We found the walking to be generally very pleasurable other than we had more rain than we might have wished. The routes we followed were strenuous in only a few places although much altitude is gained and lost. We did not engage in any technical rock or snow climbing. We did cross lots of snow (it was early May in the mountains), which given our lack of ice axes and crampons, we were fortunate was not too icy and was soft enough for us to kick steps on the steeper sections. Much of the walking is on unpaved roads or rough tractor tracks, although cross-country travel is not too difficult in the higher mountains. The lower slopes are heavily forested and are functionally impassible to off trail travel. While we were there, runoff made stream crossings a real problem, with water levels too high, too cold, and too fast in most places to allow safe wading. Fortunately, there were enough bridges to allow us passage, but some cross-country routes would have had stream-crossing difficulties. We don’t know what conditions might be like later in the season.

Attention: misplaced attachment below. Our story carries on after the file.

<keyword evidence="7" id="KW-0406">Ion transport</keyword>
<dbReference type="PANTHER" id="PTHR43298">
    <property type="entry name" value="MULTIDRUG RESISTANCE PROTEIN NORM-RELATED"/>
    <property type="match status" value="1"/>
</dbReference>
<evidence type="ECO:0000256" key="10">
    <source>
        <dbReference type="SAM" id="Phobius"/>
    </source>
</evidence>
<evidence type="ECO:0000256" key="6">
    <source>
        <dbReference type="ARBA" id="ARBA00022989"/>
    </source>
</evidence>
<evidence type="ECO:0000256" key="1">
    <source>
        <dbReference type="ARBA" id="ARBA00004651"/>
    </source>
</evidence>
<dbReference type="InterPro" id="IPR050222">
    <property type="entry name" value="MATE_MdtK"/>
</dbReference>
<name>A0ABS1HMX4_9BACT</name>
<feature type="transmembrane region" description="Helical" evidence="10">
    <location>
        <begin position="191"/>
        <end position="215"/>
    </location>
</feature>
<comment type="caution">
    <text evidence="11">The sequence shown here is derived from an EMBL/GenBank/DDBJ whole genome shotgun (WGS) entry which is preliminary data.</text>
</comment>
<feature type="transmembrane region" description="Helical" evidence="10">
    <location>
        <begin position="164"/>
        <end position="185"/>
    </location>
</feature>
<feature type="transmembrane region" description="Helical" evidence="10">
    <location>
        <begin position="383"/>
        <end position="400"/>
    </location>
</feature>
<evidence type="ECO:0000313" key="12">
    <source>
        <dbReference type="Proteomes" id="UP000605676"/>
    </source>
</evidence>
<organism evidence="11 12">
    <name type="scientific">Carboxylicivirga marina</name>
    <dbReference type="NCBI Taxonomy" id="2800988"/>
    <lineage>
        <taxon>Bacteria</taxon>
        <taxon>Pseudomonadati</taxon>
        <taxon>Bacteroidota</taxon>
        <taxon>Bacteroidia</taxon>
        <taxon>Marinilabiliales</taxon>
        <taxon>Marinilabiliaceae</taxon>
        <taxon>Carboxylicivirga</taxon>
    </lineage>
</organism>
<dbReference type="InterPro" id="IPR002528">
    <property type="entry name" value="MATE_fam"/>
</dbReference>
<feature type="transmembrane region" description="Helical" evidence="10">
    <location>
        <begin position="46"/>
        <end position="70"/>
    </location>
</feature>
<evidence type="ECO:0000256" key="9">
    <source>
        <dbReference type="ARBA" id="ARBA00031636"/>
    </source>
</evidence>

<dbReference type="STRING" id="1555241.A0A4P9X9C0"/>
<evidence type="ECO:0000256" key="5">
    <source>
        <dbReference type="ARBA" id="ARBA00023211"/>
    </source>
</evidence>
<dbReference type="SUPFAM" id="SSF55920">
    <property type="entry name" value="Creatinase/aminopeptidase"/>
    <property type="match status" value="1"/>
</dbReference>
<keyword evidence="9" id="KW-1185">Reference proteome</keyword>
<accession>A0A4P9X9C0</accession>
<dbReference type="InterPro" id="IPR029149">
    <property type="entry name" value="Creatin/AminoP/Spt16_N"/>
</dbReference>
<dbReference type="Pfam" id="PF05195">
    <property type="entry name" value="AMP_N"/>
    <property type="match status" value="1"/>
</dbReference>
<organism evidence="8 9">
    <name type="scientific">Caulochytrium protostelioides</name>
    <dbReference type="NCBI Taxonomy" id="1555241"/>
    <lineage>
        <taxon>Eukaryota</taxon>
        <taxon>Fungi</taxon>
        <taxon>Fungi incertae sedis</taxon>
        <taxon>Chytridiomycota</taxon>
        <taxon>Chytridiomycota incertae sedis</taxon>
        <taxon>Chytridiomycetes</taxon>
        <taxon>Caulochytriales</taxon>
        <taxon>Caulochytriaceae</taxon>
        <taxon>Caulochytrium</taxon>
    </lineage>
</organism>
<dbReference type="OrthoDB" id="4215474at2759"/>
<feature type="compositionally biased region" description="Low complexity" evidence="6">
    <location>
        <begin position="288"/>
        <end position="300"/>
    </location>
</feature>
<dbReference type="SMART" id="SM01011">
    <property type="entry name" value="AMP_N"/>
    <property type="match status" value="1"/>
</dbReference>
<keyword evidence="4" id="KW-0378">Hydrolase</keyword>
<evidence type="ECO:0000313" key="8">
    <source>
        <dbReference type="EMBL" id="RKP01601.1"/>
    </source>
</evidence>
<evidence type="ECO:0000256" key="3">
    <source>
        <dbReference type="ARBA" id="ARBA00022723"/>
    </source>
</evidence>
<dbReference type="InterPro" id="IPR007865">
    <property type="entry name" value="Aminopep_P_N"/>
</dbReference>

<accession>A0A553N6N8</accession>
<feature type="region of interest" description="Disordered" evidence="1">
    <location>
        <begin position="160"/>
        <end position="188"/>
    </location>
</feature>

Duration and Distance:
We walked for six and half days and covered 154 km with 5800 meters gain and 6100 meters descent. Road and track walking was straightforward; crossing the snow a lot slower. We reached altitudes close to 3000 meters on three occasions.
The accuracy of the distance, elevation gain, and profile data is determined by the resolution of the mapping program we used (BikeRouteToaster).